Service and Sacrifice
"It is foolish and wrong to mourn the men who died. Rather we should thank God that such men lived." - George S. Patton
I served in the U.S. Marines. Additionally, I did 15 years in fire-rescue and flew EMS long before it was HAA (helicopter air ambulance). In the last five years, I have done several mission trips to countries like Haiti and Costa Rica in the service of others. Honestly, it’s not a conscious philosophy I chose. I didn’t plan it. Service just seems to be something I gravitate toward.
I write that only to say that every year at this time, especially around Memorial Day, I get all patriotic and soft-hearted about those who have served, or are currently serving their country or communties.
Just this weekend, we were on a friend’s boat with several other families enjoying a river with at least 100 other boats, also filled with people enjoying the outdoors. Occasionally, cops would be seen patrolling the area by boat and just their mere presence was enough to keep the peace. Some people saw a cop on the beat looking for trouble-makers. I saw service and sacrifice.
It was in that moment that I was thinking about how different things might be if not for people who sacrificed their all on the battlefield, or on the streets, so that we have the freedoms, the peace, the rights, and the opportunities we have.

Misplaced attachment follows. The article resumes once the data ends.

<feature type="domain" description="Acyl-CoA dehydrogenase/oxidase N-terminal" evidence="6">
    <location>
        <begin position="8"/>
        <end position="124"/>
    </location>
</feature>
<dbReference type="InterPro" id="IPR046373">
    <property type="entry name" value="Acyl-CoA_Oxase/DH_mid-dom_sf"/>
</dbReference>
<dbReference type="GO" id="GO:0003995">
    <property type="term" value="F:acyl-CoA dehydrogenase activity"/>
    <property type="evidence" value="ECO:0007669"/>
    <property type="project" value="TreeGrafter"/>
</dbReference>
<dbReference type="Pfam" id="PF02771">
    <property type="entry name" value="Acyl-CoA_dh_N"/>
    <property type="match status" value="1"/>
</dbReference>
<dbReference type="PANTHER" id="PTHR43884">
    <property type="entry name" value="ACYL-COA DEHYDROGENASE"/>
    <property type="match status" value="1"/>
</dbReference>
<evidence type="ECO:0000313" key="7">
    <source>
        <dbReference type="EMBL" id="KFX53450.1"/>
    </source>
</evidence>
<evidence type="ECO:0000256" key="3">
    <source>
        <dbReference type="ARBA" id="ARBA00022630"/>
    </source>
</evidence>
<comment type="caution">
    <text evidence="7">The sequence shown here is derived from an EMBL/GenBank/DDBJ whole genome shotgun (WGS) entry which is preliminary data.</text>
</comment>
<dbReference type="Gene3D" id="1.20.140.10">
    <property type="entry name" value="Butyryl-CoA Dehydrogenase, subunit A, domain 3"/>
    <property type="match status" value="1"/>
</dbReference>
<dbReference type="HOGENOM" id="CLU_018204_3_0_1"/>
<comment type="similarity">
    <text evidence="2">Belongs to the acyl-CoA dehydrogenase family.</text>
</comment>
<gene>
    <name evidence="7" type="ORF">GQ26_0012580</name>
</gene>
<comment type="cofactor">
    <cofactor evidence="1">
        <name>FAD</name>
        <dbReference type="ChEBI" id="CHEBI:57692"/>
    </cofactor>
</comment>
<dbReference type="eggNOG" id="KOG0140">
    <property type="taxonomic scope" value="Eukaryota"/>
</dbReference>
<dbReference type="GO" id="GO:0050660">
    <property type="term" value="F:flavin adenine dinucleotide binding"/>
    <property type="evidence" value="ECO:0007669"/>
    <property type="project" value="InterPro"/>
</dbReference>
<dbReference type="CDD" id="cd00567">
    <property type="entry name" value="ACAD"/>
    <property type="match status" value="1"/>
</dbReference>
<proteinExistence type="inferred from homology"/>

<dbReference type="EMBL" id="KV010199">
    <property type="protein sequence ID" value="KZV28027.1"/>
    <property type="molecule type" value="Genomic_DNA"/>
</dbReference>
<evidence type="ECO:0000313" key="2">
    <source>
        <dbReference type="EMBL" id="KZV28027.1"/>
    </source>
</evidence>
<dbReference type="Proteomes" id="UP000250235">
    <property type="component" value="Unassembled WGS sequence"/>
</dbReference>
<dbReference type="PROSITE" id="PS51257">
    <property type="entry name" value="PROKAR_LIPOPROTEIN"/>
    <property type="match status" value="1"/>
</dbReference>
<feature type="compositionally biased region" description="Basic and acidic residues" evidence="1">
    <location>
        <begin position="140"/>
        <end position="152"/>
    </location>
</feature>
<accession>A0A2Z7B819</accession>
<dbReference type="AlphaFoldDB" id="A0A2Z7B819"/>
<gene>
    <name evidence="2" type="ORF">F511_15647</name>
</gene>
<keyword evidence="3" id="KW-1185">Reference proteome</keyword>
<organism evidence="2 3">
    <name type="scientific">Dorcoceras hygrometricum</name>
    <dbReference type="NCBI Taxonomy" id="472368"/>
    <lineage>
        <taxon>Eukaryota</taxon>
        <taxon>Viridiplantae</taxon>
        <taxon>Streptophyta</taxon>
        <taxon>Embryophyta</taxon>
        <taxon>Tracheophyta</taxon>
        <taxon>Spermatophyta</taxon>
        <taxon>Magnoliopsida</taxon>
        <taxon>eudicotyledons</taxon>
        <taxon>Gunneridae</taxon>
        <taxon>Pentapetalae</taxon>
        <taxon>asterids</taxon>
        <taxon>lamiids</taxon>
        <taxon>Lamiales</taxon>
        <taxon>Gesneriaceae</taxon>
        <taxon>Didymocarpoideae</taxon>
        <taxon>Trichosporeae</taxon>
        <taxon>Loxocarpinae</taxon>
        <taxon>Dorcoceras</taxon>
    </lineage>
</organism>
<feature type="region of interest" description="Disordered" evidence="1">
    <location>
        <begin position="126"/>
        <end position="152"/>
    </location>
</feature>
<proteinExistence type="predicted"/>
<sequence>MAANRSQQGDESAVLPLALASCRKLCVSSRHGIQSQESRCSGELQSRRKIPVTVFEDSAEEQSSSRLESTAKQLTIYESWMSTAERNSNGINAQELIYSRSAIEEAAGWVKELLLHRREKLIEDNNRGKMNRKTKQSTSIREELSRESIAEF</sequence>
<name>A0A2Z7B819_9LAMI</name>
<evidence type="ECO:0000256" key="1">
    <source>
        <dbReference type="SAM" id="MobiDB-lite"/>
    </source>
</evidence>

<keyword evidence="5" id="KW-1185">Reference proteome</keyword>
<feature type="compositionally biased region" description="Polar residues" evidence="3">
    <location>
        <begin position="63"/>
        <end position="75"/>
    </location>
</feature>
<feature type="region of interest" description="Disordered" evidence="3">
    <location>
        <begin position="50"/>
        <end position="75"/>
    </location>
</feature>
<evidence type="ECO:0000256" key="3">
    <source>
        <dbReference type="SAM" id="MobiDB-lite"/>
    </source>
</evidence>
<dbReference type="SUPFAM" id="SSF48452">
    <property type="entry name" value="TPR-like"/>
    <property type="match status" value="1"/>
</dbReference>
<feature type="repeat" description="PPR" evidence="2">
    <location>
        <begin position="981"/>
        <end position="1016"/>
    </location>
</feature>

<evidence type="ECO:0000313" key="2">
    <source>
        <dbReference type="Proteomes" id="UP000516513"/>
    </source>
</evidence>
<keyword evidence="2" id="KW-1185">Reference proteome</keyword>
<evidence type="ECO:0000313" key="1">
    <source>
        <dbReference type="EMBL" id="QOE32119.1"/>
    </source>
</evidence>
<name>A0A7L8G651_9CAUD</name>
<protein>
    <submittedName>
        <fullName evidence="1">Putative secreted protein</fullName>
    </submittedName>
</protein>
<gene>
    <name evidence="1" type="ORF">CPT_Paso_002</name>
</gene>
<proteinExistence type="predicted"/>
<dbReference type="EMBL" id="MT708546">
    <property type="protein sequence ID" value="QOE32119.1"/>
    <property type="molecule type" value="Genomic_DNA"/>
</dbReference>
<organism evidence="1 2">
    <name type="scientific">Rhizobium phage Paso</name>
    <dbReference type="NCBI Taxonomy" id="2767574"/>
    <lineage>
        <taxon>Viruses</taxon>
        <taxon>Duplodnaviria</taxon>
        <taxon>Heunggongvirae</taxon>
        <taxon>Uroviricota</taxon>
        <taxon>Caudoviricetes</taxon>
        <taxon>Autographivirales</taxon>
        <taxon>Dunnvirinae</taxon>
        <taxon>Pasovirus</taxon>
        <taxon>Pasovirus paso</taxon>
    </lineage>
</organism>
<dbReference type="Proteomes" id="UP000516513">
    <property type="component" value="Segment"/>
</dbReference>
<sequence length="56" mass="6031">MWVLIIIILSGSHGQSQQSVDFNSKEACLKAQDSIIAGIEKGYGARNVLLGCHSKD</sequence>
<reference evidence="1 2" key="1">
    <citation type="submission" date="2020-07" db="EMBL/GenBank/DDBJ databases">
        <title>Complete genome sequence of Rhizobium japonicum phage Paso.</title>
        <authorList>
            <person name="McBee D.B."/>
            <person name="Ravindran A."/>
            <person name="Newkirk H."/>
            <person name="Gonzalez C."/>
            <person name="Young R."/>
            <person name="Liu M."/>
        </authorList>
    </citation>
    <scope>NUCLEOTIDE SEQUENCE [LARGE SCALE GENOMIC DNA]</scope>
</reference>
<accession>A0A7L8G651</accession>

I am so thankful for all the servants out there. Especially those who serve in the military, law enforcement, and fire-rescue. Every one of those professions runs the risk of paying the ultimate price. For you Game of Thrones fans out there, they’re the “protectors of the realm.”
Aside from those who made the ultimate sacrifice, sacrifice comes in so many other forms by our nation’s servants. Psychological scars, injury, disease, and simple things like missing time with family while on duty are all part of the job for most of our nation’s servants.
In this issue of Rotorcraft Pro, which will be distributed at the Airborne Public Safety Conference (APSCON), we salute our federal, local, and state airborne law enforcement officers who not only serve and protect us, but also keep ground-based officers safe while performing hard work on our streets and borders. In this May-June issue, we also highlight two agencies—one federal and one local—that use aircraft and diverse skills to protect citizens from crime and harm. On page 36 we’ve created a multimedia feature that includes video, that explores how the U.S. Customs and Border Protection’s Air and Marine Ops utilized aircraft over the skies in and around Super Bowl LIII, one of the world’s largest sporting events, to enforce the TFR (Temporary Flight Restriction) that was placed on the event’s surrounding airspace.
Although my high-risk servant days are mostly over, I have to agree with old “blood and guts” Patton: I won’t mourn the men who died serving our country and citizens; I’ll thank God that such men lived.